Preparing lunch for three former presidents and first ladies was a joint effort by all three Urban Plates restaurants in the D.C. area, including the staff at the Tysons Galleria venue, according to Urban Plates spokesperson Hannah Jacobs.
“Urban Plates is honored to have been chosen to serve,” Urban Plates said in a press release. “We believe that delicious, affordable food made with quality ingredients is something that everyone should have access to — and that’s something we can all agree on.”
Food served to the former White House occupants included a chicken cobb salad and sustainable grilled salmon. Urban Plates says the dishes were “hits” but declined to elaborate on who ordered what “out of respect for their privacy.”
To commemorate the occasion, the restaurant will donate 129 meals to frontline healthcare workers: 42 meals on behalf of Clinton, 43 for Bush, and 44 for Obama.
The donations are being made through Urban Plates’ Nourishing Heroes program, which allows customers to sponsor a meal for healthcare, police, fire, and military service workers by donating $12 when purchasing food. The restaurant matches every donated meal up to 1,000 meals per week.
“Our mission is to make craveable, wholesome, and clean food accessible to all,” Urban Plates co-founder and CEO Saad Nadhir said. “We are proud to have delivered on that promise to three former presidents, first ladies, their supporting staff, and a group of Arlington Cemetery groundskeepers and workers on Inauguration Day.”
Photo courtesy Urban Plates
Fairfax County Public Schools has further refined a plan to relieve overcapacity at McLean High School using available space at Langley High School.
After presenting three possible boundary changes for the McLean and Langley pyramids at a community meeting on Dec. 7, FCPS Facilities and Transportation Services reviewed public feedback to refine one of its proposals, dubbed “Option C.” The updated option was presented to the Fairfax County School Board last night (Thursday).
For the last 10 years, overcrowding has persisted at McLean despite several limited attempts to add space over the years. The school sits at 118% capacity, with 2,350 students in a building designed for 1,993. Currently, 12 modular classrooms are being built to bring the capacity down to 100%.
The new recommendation from FCPS reassigns a portion of the area that currently feeds students from Spring Hill Elementary School to Longfellow Middle School and McLean. About 159 students would move from McLean to Langley, and about 73 students would move from Longfellow to Cooper Middle School.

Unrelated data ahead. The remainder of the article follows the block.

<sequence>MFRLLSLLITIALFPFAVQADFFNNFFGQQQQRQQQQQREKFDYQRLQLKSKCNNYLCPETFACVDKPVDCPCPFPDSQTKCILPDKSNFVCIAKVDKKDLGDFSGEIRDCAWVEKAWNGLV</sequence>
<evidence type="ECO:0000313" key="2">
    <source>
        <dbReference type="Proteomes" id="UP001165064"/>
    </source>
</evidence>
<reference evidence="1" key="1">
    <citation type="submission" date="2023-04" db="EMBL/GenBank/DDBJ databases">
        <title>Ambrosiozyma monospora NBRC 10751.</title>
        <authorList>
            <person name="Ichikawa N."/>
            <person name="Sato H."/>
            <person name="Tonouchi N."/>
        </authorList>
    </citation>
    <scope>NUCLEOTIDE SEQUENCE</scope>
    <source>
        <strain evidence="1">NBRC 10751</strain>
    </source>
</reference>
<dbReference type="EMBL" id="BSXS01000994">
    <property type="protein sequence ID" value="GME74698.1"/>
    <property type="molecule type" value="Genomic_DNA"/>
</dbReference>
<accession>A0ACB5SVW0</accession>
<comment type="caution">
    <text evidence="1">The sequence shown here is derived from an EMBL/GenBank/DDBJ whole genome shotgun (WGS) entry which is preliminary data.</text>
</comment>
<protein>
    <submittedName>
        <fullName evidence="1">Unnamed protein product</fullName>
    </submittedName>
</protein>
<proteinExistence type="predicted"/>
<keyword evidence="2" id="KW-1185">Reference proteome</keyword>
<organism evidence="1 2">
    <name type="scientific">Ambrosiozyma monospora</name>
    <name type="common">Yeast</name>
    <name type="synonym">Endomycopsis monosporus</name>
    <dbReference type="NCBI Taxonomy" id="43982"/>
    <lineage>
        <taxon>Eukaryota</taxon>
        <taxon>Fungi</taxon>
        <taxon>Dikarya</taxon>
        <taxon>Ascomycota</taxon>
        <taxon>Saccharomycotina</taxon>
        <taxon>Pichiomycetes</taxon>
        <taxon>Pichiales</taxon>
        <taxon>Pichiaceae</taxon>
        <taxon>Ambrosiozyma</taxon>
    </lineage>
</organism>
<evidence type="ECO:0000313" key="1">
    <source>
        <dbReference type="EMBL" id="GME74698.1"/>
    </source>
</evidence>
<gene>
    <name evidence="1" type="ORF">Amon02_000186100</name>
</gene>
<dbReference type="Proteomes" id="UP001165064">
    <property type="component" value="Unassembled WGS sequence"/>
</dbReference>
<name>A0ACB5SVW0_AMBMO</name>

“We have come a long way since work first began on the boundary adjustment between McLean and Langley pyramids,” Dranesville Representative Elaine Tholen said during the meeting. “Tonight, we are seeing some of the fruits of hard work our facilities staff has done to analyze option after option after listening to and incorporating public input.”
The original “Option C,” presented in December, considered reassigning students in the Spring Hill Elementary School split feeder area. After collecting emailed comments and verbal feedback, staff modified this option to create the new recommendation, said Jeffrey Platenberg, the assistant superintendent of facilities and transportation.
“This is a pretty natural process,” he said during the meeting. “We usually call these the hybrid recommendation.”
Staff who reviewed public feedback found that the communities involved were primarily concerned about the impact of development in and around Tysons, the possibility of too many split feeders, and the socioeconomic diversity of the schools involved, he said.
Meanwhile, Tholen said some have shared concerns about balancing populations amid COVID-19 uncertainties and ongoing development. Others worry that Cooper Middle School will be overlooked in the focus on McLean and Longfellow, and still other community members want FCPS to diversify the types of housing within the boundaries for Langley.
As for those worried about children in their final year of elementary, middle or high school, school board policy allows FCPS to grandfather in these students, Platenberg said.